Global banks brace for Archegos fallout as they may lose more than $6bn
Regulators and investors fear the failure of US hedge fund Archegos could have broader consequences
Global banks may lose more than $6 billion from the downfall of US investment firm Archegos Capital and regulators and investors fear the episode could reverberate more widely.
Japan’s Nomura and Credit Suisse of Switzerland issued warnings of major losses from money lent to Archegos for equity derivatives trades, triggering a worldwide sell-off in banking stocks.
Morgan Stanley fell by 2.6 per cent and Goldman Sachs by 1.7 per cent on Monday.
Nomura shares were down 16.3 per cent at market close, a record one-day fall, while Credit Suisse suffered a 14 per cent drop, its biggest fall in a year. Deutsche Bank fell by 5 per cent and UBS was off 3.8 per cent.
Losses at Archegos Capital, a family office run by Bill Hwang, sparked a fire sale of stocks including ViacomCBS and Discovery on Friday.
“This is a challenging time for the family office of Archegos Capital Management, our partners and employees,” said spokeswoman Karen Kessler.
“All plans are being discussed as Mr Hwang and the team determine the best path forward.”
Archegos was unable to meet banks’ calls for more collateral to secure equity swap trades they had partly financed.
After those positions fell sharply in value, lenders sold big blocks of securities to recoup what they were owed.
“When you have people making certain bets based on what has outperformed in the past and the tide turns, they get burnt,” said Richard Bernstein, chief executive of Richard Bernstein Advisers.
"The question is how much leverage they used."
The problems started last week when a disappointing stock sale by media company ViacomCBS triggered devastating bank margin calls for Archegos. Shares in ViacomCBS fell by 23 per cent last Wednesday after it sold shares at a price that diluted its value.
While stocks typically decline after share sales, ViacomCBS was also hurt by analyst downgrades amid concerns that its stock was over-valued.
ViacomCBS shares extended their declines on Thursday, falling by 30 per cent from the previous Monday’s close. This set off alarm bells at Archegos’ prime brokers and prompted them to offload stock in all of Archegos’ investments.
Goldman and Morgan Stanley were quick to offload shares on Friday, averting a material financial blow.
Deutsche Bank said it had significantly reduced its exposure to Archegos without incurring any losses and was managing down its “immaterial remaining client positions”, on which it did not expect to incur a loss.
However, other banks faced more serious repercussions.
Nomura, Japan’s largest investment bank, issued a warning of a possible $2bn loss while Credit Suisse said a default on margin calls by a US-based fund could be “highly significant and material” to its first-quarter results.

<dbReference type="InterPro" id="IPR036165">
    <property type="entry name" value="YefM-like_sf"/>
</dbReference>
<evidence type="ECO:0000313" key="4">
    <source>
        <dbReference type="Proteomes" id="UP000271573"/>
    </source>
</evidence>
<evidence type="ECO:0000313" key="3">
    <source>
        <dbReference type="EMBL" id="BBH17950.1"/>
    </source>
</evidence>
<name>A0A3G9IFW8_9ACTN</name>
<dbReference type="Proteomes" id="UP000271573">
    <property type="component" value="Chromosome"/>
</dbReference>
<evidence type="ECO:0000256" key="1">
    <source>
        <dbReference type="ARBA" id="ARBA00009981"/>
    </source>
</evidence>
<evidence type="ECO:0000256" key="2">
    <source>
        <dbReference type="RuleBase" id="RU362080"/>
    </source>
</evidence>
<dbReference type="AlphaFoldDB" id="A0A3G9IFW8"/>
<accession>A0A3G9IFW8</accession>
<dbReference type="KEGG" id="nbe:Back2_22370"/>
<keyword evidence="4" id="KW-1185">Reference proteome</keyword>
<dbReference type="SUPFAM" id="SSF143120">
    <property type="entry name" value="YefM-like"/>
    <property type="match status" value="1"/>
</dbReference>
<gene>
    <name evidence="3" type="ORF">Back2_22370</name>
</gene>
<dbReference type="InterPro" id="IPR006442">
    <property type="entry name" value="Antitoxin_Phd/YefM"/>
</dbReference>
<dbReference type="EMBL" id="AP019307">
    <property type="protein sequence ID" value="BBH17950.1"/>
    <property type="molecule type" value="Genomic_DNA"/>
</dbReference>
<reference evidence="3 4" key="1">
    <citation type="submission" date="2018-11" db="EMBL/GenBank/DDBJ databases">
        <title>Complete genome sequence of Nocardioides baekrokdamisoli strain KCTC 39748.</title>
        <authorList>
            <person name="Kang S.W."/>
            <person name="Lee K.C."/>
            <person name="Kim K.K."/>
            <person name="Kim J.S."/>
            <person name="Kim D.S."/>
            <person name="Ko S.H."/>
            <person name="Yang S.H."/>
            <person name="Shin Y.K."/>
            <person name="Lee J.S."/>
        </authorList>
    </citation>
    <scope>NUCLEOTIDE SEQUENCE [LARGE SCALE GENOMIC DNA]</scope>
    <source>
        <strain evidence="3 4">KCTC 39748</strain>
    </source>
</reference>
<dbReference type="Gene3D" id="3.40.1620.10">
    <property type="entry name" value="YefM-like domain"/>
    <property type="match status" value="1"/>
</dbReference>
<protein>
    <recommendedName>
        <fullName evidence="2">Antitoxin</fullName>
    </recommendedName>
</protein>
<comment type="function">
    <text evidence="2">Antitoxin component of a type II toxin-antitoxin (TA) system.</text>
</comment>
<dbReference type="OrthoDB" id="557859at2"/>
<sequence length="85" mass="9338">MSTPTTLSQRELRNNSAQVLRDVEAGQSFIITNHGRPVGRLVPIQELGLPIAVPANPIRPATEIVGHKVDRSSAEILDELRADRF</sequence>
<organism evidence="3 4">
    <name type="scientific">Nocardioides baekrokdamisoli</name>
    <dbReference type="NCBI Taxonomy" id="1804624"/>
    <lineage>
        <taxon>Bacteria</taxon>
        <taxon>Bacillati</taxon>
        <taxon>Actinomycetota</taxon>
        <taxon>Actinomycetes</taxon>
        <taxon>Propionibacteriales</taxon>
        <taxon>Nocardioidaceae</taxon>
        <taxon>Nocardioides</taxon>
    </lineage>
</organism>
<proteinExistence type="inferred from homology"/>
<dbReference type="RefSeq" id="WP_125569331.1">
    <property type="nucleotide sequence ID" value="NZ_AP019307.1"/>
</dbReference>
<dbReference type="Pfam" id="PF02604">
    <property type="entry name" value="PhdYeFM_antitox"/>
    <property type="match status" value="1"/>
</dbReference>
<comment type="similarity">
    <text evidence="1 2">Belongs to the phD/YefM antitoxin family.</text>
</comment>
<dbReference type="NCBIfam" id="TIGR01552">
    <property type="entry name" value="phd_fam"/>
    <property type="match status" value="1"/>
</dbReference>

Credit Suisse’s losses are expected to be at least $1bn but could reach $4bn. The investment bank declined to comment on loss estimates.
Investors questioned if the full impact of Archegos’ problem had been realised.
Market observers noted that only in February, hedge funds took major losses on short positions during the run-up in GameStop stock.
Hedge fund deleveraging also contributed to the turmoil in the US Treasuries market in March last year.
In the case of Archegos, the opaque and complex nature of its derivative trades, its lightly regulated structure as a family office and high leverage – fuelled by historically low interest rates – prompted concerns about potential systemic risk.
When you have people making certain bets based on what has outperformed in the past and the tide turns they get burned. The question is how much leverage they used
Richard Bernstein, chief executive of Richard Bernstein Advisors
Regulators in the US, Switzerland, the UK and Japan are monitoring developments.
Archegos bought derivatives known as total return swaps, which allow investors to bet on stock price moves without owning the underlying securities. The fund posts collateral against the securities rather than buying them outright with cash.
Archegos’ positions were highly leveraged. The fund had assets of about $10bn but held positions worth more than $50bn.
Thomas Hayes, chairman of Great Hill Capital in New York, said Mr Hwang was known to run “a very concentrated, highly leveraged book”.
The underlying shares were held by Archegos’ prime brokers, which lent it money and structured and processed its trades. They included Goldman Sachs, Morgan Stanley, Deutsche Bank, Credit Suisse and Nomura.
Unwinding the positions led banks to sell large blocks of stock. Shares of ViacomCBS and Discovery each tumbled by about 27 per cent on Friday, while US-listed shares of China-based Baidu and Tencent Music plunged by as much as 33.5 per cent and 48.5 per cent last week.
Other stocks caught up in Archegos-related liquidations included Baidu, Tencent Music, Vipshop Holdings, Farfetch, iQIYI and GSX Techedu.
Mr Hwang, who ran Tiger Asia from 2001 to 2012, renamed the hedge fund Archegos Capital and converted it to a family office, according to the fund’s website. Family offices act as private wealth managers and have lower disclosure requirements than other investment companies.
Hedge fund managers said they wondered why Mr Hwang, whom several described as a “smart guy”, had made such big bets on ViacomCBS and Discovery, given the large wagers against the companies.
The pair are not considered to be high-growth plays, in contrast to other media stocks that have outperformed during the Covid-19 pandemic.
Mr Hwang and his firm paid $44 million in 2012 to settle Securities and Exchange Commission insider trading charges.
Updated: March 31, 2021 01:37 PM